On October 5, the Africa Growth Initiative (AGI) hosted a meeting with Jean-Louis Ekra, president of the African Export Import Bank. The meeting marked an important opportunity for members of the private sector, the U.S. government, and AGI staff to discuss infrastructure investments that might better facilitate trade between African nations, as well as identify successful projects that may be replicated elsewhere. The group initially discussed the establishment and operations of the Africa Export Import Bank, and, more specifically, the problem of Africa’s infrastructure deficit and the implications for economic growth and possible ways to address this shortage.
One of the many issues that arose throughout the dialogue dealt with the low level of intra-African trade. A number of reasons were cited for this state of affairs: the high number of countries in Africa and the consequent problems associated with many border crossings, the continent’s poor infrastructure and its lack of intraregional economic diversification. Solutions to increase intra-African trade were also discussed. These included the expansion of “development corridors,” which encourage economic growth within well-defined geographic boundaries, the standardization of cross-border customs procedures and a push for greater infrastructure.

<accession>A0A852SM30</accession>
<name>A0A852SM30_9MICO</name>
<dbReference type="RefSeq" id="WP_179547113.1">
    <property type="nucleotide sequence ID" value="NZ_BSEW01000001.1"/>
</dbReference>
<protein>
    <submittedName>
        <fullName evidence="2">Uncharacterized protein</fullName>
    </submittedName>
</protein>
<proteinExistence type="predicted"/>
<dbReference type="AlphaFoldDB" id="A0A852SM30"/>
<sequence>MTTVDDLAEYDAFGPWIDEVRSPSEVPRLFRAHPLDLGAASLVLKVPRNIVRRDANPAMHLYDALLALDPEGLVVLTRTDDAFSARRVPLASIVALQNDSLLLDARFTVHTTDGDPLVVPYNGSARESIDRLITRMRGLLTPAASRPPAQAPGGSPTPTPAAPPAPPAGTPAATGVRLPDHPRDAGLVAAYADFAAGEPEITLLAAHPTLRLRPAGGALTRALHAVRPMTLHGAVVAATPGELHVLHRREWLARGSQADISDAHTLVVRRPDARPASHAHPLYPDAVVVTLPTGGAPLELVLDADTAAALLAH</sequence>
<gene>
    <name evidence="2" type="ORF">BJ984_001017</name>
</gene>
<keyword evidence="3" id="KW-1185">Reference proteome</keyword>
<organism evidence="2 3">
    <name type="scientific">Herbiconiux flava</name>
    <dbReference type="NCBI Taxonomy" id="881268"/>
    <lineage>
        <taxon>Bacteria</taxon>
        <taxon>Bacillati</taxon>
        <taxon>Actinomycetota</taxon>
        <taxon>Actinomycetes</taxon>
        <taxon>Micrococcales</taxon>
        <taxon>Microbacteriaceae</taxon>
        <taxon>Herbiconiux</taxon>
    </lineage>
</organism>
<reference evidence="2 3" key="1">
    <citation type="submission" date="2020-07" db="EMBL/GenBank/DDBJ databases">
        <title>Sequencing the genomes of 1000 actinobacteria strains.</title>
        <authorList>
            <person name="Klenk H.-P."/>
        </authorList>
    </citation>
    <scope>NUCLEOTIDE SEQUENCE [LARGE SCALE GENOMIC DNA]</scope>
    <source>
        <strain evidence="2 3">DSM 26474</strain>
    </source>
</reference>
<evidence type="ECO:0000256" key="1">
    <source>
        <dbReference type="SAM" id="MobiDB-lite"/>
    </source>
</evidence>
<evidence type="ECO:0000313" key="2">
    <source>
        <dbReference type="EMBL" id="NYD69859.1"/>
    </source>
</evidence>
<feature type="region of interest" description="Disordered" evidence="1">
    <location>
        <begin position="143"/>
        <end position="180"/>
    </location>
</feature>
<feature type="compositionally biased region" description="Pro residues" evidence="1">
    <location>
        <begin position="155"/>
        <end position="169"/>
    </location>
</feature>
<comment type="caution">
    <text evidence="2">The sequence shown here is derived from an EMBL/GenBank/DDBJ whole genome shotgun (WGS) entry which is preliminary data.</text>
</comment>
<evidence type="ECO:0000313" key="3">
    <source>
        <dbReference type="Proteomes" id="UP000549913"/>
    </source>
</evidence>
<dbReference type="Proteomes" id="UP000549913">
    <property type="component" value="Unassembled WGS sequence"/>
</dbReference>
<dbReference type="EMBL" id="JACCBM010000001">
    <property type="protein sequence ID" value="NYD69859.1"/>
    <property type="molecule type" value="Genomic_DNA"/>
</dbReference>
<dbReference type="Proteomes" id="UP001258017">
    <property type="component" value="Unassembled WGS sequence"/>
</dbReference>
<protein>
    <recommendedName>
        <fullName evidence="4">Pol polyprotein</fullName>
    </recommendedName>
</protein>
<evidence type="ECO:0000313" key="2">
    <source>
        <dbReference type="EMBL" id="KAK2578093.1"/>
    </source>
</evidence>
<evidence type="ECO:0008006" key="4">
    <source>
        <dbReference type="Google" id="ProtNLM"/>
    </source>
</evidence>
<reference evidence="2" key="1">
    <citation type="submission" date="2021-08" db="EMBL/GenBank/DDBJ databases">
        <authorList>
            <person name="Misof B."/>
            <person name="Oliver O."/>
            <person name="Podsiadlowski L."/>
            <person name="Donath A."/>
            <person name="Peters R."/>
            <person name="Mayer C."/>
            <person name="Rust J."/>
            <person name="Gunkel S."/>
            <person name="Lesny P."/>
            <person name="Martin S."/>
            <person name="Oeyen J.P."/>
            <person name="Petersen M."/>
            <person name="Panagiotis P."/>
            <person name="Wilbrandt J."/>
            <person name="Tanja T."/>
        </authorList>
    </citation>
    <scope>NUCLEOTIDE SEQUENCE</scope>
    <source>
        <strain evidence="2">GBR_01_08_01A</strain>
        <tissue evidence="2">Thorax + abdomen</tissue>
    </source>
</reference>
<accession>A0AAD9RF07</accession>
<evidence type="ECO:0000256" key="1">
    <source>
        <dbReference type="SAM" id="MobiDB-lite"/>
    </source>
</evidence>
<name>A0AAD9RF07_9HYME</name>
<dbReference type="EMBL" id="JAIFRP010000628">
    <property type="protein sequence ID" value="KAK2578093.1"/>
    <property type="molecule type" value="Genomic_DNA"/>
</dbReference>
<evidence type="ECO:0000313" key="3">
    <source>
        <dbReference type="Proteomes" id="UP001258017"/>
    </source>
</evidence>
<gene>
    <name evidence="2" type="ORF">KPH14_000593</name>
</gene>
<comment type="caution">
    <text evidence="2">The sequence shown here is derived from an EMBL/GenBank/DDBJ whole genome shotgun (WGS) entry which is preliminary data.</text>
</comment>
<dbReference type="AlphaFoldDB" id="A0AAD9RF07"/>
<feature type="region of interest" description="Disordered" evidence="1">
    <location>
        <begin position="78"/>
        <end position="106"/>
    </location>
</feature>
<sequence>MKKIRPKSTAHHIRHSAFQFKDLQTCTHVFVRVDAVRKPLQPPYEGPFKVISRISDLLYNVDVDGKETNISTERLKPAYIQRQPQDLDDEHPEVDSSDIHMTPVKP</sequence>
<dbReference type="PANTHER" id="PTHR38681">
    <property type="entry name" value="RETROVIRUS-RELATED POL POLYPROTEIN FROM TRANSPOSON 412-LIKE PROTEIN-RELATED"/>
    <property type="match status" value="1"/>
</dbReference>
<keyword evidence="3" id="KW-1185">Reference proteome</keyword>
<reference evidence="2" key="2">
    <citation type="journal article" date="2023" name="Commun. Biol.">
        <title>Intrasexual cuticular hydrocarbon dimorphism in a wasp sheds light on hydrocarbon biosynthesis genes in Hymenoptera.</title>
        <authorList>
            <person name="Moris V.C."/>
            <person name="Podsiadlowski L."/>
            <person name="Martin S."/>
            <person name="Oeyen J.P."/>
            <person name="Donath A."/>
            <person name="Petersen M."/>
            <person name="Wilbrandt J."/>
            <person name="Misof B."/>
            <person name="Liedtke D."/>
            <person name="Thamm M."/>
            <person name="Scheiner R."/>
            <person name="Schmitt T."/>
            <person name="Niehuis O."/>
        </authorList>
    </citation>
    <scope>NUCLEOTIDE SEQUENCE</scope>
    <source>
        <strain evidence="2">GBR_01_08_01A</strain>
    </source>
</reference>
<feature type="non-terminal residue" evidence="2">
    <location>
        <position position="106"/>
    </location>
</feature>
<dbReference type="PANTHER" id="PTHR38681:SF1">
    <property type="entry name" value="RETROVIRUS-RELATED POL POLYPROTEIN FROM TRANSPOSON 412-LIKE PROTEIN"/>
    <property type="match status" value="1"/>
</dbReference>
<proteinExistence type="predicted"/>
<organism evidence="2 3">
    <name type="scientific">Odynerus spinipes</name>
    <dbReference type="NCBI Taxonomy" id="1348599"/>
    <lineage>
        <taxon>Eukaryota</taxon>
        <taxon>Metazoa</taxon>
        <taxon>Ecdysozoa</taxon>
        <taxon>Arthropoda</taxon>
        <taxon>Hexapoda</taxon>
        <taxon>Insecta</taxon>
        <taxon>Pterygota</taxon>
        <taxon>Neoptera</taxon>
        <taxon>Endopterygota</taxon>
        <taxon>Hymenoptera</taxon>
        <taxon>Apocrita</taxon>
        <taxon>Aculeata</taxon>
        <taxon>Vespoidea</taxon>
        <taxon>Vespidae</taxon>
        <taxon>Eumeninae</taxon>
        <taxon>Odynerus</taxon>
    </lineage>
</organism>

The need for infrastructure was a common theme throughout the discussion. In particular, much of the conversation focused on the role that the private sector should play in closing Africa’s infrastructural deficit and how it might partner with the public sector to do so. The meeting closed with a discussion on how the African Export Import Bank could be uniquely positioned to assist in these efforts.
On October 5, the Africa Growth Initiative hosted a meeting with Jean-Louis EKRA, President of the African Export Import Bank to discuss infrastructure investments that might better facilitate trade between African nations. Participants examined the role that the private and public sector should play in closing Africa’s infrastructural deficit.
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